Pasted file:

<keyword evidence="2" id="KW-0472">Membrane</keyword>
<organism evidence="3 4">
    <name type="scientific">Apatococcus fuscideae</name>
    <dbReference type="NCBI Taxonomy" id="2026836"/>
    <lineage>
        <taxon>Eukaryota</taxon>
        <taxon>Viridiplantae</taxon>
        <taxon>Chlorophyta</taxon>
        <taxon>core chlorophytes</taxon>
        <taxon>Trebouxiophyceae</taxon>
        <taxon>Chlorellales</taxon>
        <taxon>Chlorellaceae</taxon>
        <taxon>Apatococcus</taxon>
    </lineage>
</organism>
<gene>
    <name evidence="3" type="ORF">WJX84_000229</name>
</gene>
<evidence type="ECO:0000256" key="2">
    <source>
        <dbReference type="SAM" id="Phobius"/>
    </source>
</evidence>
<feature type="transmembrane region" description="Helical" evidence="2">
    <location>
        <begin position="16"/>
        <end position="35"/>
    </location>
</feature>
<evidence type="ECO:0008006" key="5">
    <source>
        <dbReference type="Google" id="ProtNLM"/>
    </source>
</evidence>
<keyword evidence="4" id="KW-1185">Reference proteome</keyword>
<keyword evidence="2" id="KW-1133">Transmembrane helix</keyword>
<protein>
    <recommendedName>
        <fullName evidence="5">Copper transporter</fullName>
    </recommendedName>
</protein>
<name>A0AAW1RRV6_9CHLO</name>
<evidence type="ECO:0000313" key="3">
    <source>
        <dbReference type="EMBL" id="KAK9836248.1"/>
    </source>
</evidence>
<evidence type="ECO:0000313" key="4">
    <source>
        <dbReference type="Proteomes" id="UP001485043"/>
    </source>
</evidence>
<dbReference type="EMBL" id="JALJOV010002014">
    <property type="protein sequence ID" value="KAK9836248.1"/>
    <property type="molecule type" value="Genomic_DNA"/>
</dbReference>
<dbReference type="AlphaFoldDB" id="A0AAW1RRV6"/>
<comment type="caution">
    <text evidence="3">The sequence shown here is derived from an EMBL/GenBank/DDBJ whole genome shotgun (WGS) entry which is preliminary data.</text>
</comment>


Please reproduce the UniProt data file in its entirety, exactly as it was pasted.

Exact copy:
<keyword evidence="2" id="KW-0472">Membrane</keyword>
<organism evidence="3 4">
    <name type="scientific">Apatococcus fuscideae</name>
    <dbReference type="NCBI Taxonomy" id="2026836"/>
    <lineage>
        <taxon>Eukaryota</taxon>
        <taxon>Viridiplantae</taxon>
        <taxon>Chlorophyta</taxon>
        <taxon>core chlorophytes</taxon>
        <taxon>Trebouxiophyceae</taxon>
        <taxon>Chlorellales</taxon>
        <taxon>Chlorellaceae</taxon>
        <taxon>Apatococcus</taxon>
    </lineage>
</organism>
<gene>
    <name evidence="3" type="ORF">WJX84_000229</name>
</gene>
<evidence type="ECO:0000256" key="2">
    <source>
        <dbReference type="SAM" id="Phobius"/>
    </source>
</evidence>
<feature type="transmembrane region" description="Helical" evidence="2">
    <location>
        <begin position="16"/>
        <end position="35"/>
    </location>
</feature>
<evidence type="ECO:0008006" key="5">
    <source>
        <dbReference type="Google" id="ProtNLM"/>
    </source>
</evidence>
<keyword evidence="4" id="KW-1185">Reference proteome</keyword>
<keyword evidence="2" id="KW-1133">Transmembrane helix</keyword>
<protein>
    <recommendedName>
        <fullName evidence="5">Copper transporter</fullName>
    </recommendedName>
</protein>
<name>A0AAW1RRV6_9CHLO</name>
<evidence type="ECO:0000313" key="3">
    <source>
        <dbReference type="EMBL" id="KAK9836248.1"/>
    </source>
</evidence>
<evidence type="ECO:0000313" key="4">
    <source>
        <dbReference type="Proteomes" id="UP001485043"/>
    </source>
</evidence>
<dbReference type="EMBL" id="JALJOV010002014">
    <property type="protein sequence ID" value="KAK9836248.1"/>
    <property type="molecule type" value="Genomic_DNA"/>
</dbReference>
<dbReference type="AlphaFoldDB" id="A0AAW1RRV6"/>
<comment type="caution">
    <text evidence="3">The sequence shown here is derived from an EMBL/GenBank/DDBJ whole genome shotgun (WGS) entry which is preliminary data.</text>
</comment>